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CIO Magazine: Not your father’s cybersecurity

By Craig Riegelhaupt
The connection of personal computers to the Internet, which began in earnest in the 1980s, ushered in an era of innovation in communications, commerce and productivity. But it came with a cost – the proliferation of malicious software that today presents a threat-based environment for organizations and individuals the world over.

The hard-wired systems of computing’s early days were the primary targets of the early cyber criminals. But today’s melding of cellular, Wi-Fi and smart devices – combined with the burgeoning Internet of Things (IoT) – presents an enormous challenge to organizations that need to keep their data safe and not go broke doing so. The so-called “Krack” attack that exposed the vulnerabilities of WiFI networks in mid-October is just the latest example.

A recent trend in larger organizations has been the appointment and/or elevation of a chief information security officer (CISO) at the C-Suite level. In many cases, the CISO works in tandem with the chief information officer (CIO), who manages the enterprise data, and the chief technology officer (CTO) who supervises the hardware and software. Responsibility for the overall security of an organization’s intellectual property rests within this management triumvirate. Companies have been known to thoughtfully build out a mobile security policy plan, and yet fail to execute because they don’t have backing from the C-Suites. Mobile security needs to be carefully balanced with usability on a mobile device to empower employees.

Responsibility for mobility management

Enterprises have an ever-increasing responsibility for safeguarding mobile devices which power sales and marketing forces critical to the organization’s business success. Many organizations issue smartphones and/or tablets to their employees to use on the job. Others may use a BYOD (bring your own device) policy where the employee uses the device for both business and personal use.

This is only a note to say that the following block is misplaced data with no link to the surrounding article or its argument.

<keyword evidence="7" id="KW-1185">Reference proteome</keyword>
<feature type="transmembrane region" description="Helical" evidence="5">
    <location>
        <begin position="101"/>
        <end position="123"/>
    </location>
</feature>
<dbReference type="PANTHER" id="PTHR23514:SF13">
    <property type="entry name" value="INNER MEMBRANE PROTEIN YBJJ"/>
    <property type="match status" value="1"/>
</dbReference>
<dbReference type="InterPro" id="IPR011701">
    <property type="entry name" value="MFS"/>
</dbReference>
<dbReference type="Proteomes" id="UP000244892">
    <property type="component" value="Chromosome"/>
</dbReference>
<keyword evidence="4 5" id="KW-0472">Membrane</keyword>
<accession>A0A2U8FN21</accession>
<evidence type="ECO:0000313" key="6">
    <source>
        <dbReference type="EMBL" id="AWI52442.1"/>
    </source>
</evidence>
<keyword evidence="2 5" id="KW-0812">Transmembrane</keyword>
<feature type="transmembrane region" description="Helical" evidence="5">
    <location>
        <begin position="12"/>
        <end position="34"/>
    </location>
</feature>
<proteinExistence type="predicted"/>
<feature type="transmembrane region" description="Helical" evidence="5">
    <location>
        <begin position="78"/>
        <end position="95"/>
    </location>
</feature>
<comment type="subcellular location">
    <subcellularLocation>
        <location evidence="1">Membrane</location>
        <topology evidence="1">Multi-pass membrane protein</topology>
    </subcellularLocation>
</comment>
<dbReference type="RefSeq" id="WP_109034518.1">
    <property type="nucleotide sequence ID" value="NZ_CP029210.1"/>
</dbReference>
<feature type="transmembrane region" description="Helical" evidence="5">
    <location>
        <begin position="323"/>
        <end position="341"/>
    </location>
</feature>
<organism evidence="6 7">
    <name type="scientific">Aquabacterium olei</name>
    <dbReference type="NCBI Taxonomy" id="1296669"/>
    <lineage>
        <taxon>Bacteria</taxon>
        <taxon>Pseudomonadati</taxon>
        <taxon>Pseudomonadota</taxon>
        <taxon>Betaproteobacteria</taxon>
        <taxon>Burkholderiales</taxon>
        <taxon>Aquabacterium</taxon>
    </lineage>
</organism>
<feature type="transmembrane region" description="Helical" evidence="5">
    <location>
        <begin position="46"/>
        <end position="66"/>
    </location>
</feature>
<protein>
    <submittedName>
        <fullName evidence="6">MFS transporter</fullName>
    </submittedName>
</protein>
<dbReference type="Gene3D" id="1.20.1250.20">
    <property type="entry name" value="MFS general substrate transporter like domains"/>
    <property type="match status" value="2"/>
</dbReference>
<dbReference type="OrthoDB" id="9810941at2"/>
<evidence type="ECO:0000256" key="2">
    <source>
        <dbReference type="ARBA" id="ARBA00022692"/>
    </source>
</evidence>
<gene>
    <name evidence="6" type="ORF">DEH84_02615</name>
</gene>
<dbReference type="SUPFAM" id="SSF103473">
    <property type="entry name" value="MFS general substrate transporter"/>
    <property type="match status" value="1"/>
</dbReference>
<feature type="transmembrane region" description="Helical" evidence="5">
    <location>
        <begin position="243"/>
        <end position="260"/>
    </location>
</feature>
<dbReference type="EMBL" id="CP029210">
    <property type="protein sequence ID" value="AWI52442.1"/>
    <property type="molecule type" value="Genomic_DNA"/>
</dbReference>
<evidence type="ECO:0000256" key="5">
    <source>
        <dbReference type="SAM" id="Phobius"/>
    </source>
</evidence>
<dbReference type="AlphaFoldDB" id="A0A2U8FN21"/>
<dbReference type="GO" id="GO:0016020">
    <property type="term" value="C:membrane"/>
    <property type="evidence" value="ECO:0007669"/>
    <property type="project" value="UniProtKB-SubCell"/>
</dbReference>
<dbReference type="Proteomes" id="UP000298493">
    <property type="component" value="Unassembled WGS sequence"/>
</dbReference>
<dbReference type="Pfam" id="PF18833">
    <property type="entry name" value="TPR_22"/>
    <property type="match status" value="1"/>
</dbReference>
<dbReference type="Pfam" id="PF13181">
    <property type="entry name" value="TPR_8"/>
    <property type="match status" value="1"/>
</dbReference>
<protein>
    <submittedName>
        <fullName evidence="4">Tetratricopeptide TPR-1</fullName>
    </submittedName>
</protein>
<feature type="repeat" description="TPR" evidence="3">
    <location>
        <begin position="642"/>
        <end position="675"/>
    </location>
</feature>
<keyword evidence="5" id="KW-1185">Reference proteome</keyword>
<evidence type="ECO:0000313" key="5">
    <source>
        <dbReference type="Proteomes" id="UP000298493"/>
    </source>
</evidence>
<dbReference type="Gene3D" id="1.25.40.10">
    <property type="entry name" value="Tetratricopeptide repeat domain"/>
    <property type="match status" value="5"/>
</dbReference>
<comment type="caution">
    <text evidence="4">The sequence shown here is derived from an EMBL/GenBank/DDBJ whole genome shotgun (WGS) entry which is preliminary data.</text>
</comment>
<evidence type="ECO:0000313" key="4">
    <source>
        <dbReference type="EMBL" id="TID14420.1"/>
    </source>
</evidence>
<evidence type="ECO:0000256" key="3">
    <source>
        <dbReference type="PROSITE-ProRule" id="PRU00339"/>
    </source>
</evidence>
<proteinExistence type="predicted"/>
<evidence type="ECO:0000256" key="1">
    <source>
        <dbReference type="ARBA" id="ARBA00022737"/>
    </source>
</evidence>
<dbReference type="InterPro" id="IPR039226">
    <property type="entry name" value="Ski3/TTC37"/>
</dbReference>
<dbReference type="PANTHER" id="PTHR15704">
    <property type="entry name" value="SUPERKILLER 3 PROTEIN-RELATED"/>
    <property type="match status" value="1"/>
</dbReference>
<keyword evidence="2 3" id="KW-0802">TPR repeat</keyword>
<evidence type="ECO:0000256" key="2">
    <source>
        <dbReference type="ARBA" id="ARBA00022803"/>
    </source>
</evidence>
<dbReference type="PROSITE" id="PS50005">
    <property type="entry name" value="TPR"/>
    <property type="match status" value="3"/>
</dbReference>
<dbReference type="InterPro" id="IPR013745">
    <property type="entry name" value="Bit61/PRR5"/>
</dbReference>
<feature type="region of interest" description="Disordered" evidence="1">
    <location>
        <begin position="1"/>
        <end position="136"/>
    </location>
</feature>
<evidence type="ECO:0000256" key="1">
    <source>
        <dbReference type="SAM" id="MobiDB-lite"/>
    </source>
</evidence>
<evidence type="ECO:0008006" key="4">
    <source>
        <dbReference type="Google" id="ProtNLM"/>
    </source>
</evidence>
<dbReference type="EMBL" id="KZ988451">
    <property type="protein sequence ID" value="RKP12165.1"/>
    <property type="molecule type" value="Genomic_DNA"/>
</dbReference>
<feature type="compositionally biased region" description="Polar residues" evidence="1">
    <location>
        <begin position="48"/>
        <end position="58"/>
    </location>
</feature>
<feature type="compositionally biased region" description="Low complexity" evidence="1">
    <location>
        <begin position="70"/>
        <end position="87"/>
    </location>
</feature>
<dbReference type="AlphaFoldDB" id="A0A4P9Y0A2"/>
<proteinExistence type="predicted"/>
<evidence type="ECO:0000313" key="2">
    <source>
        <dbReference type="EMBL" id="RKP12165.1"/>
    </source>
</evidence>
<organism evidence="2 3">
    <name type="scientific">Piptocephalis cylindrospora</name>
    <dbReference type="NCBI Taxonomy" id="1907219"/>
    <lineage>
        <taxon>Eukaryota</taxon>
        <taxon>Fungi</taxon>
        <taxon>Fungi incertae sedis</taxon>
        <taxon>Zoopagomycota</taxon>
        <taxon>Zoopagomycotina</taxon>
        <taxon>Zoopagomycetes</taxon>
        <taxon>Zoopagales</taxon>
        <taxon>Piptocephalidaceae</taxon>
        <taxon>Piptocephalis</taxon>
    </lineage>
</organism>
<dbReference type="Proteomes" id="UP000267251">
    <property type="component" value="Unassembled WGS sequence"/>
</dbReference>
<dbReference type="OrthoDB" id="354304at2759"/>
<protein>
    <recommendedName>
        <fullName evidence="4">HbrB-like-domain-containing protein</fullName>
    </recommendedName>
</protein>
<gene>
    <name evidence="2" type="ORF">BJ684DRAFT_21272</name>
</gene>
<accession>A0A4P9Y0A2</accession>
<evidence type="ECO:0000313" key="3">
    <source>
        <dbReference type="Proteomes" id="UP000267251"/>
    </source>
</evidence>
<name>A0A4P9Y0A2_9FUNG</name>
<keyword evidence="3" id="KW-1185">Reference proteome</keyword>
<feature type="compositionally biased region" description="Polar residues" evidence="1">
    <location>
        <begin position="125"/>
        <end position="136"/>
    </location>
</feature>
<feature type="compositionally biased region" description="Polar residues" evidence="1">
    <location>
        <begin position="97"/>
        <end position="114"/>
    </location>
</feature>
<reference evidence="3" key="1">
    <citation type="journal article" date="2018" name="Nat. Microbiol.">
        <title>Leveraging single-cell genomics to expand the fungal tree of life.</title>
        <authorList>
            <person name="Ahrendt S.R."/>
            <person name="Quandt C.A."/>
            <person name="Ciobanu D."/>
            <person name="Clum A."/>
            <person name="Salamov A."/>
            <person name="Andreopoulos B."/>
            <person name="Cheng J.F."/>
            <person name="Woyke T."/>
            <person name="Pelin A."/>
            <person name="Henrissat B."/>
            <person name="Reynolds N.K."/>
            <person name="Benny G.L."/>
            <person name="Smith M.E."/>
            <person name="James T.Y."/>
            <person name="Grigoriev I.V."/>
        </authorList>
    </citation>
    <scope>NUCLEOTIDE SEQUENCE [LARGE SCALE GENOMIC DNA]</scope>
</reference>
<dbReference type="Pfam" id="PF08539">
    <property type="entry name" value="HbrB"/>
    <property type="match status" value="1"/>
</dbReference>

Cyber security experts have long maintained the most vulnerable and targeted points of entry (aka endpoints) into any system are the multitude of workstations, personal computers and other devices used by employees in their daily business duties. Mobile smart devices now must be added to this mix.

BYOD policies for smartphones, tablets IoT devices (smart watches, sensors) are particularly problematic from a cyber security standpoint. In the United States, Apple’s IOS system is used by most BYOD devices, which provides a measure of comfort while by no means fail-safe from a security standpoint. In Europe and Asia, cheaper devices use a variety of operating systems, some of which are more secure than others. The vulnerability with these systems mostly stems from nefarious app stores where end-users go to download apps because in some regions they can’t access certified apps. Researchers noted that Wi-Fi connected devices using Android operating systems were especially vulnerable in the mid-October incident.

Moreover, smartphones and tablets are more easily lost or stolen than in-house computers and laptops, presenting yet another security risk.